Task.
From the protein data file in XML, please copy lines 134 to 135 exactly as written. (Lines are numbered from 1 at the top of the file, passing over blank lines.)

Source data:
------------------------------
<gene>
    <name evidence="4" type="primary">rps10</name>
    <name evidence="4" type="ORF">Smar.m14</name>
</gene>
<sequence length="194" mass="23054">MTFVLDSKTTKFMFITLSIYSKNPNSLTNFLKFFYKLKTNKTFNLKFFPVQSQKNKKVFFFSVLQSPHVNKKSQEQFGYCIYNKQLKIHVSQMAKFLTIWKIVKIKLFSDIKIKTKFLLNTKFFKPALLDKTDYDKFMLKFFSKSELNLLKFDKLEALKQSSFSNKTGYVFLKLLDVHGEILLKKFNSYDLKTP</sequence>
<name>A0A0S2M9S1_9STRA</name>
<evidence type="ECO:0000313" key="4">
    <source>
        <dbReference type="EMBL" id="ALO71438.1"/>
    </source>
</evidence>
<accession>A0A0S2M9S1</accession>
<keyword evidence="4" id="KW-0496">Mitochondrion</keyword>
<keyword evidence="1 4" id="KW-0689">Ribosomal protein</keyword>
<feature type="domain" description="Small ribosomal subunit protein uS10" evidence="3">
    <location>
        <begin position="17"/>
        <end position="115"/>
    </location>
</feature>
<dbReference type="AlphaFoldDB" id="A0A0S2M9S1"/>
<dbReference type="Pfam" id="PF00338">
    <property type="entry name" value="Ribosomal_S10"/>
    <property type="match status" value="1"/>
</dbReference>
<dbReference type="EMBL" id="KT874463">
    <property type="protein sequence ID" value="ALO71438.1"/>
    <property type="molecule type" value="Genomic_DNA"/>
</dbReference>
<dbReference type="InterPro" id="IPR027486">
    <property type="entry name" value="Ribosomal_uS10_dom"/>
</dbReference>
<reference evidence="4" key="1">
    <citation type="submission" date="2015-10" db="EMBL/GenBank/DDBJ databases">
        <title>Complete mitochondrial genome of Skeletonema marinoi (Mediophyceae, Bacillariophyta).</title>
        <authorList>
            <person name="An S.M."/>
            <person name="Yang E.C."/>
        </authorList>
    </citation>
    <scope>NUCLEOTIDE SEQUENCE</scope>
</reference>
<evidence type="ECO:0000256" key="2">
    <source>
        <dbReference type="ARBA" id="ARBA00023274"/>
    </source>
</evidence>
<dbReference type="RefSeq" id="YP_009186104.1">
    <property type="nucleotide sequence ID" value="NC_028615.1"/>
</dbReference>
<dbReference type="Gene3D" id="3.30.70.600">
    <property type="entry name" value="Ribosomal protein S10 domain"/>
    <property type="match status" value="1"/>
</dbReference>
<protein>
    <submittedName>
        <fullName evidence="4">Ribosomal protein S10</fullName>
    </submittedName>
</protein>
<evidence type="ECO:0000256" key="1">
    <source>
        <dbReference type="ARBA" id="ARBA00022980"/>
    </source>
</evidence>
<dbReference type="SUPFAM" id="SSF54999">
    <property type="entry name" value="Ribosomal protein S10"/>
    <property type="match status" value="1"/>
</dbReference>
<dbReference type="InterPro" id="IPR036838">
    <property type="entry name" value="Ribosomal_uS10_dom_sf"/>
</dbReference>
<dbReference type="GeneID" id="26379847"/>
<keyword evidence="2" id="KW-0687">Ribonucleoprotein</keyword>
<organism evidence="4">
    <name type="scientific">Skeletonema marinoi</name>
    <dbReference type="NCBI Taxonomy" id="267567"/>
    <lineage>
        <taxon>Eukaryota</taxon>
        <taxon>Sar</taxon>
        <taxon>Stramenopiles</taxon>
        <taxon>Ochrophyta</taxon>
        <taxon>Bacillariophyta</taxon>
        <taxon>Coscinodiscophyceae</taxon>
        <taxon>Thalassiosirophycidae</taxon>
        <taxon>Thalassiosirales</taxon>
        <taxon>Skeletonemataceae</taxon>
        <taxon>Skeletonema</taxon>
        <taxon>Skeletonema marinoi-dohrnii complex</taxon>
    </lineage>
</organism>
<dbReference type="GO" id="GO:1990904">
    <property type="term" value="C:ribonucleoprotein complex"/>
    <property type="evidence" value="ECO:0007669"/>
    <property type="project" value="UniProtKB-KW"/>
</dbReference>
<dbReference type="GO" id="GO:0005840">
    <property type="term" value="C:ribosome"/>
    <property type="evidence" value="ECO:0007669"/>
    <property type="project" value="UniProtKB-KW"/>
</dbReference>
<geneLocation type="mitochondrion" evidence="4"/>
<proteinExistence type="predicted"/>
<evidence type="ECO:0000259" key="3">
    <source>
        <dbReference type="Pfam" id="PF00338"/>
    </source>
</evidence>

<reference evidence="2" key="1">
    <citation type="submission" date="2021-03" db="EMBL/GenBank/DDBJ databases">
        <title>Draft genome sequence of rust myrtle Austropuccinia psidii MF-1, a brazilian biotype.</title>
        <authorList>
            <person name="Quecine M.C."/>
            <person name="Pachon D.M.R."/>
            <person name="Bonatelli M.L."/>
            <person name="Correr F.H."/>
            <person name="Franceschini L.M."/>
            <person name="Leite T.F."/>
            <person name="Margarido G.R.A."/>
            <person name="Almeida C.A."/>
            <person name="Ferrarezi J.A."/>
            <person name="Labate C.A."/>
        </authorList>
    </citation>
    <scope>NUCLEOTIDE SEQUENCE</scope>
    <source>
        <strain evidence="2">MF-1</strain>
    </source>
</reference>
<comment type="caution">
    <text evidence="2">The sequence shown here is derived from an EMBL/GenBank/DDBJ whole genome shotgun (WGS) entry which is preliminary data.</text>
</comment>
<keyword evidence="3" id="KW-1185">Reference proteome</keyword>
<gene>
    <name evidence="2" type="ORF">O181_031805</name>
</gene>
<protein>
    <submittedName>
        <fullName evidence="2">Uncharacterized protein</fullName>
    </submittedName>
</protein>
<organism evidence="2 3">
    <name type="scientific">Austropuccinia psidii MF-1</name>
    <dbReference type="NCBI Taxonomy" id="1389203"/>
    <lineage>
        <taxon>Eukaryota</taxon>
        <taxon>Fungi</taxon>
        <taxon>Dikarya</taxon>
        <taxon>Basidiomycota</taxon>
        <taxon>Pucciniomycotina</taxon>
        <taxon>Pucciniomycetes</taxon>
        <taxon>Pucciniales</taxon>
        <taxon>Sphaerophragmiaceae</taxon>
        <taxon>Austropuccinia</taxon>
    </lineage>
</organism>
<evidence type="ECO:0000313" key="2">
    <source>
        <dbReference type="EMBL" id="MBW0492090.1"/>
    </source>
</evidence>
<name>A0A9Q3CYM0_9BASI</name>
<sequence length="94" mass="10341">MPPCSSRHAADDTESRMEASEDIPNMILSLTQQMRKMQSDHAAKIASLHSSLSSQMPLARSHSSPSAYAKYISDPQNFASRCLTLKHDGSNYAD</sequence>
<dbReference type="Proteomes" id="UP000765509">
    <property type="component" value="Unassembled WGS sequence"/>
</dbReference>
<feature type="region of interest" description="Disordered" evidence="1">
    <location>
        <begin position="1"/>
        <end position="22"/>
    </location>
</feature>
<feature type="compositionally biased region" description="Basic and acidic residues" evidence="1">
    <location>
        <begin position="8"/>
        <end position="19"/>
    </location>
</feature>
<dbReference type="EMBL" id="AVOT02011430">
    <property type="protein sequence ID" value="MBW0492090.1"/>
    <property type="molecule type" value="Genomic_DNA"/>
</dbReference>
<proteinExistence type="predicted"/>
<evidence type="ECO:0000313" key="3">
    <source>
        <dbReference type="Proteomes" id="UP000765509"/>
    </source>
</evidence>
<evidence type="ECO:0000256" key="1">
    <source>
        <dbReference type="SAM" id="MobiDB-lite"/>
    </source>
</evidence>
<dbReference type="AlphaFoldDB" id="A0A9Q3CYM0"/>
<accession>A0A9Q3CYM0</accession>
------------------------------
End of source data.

    <name evidence="2" type="ORF">O181_031805</name>
</gene>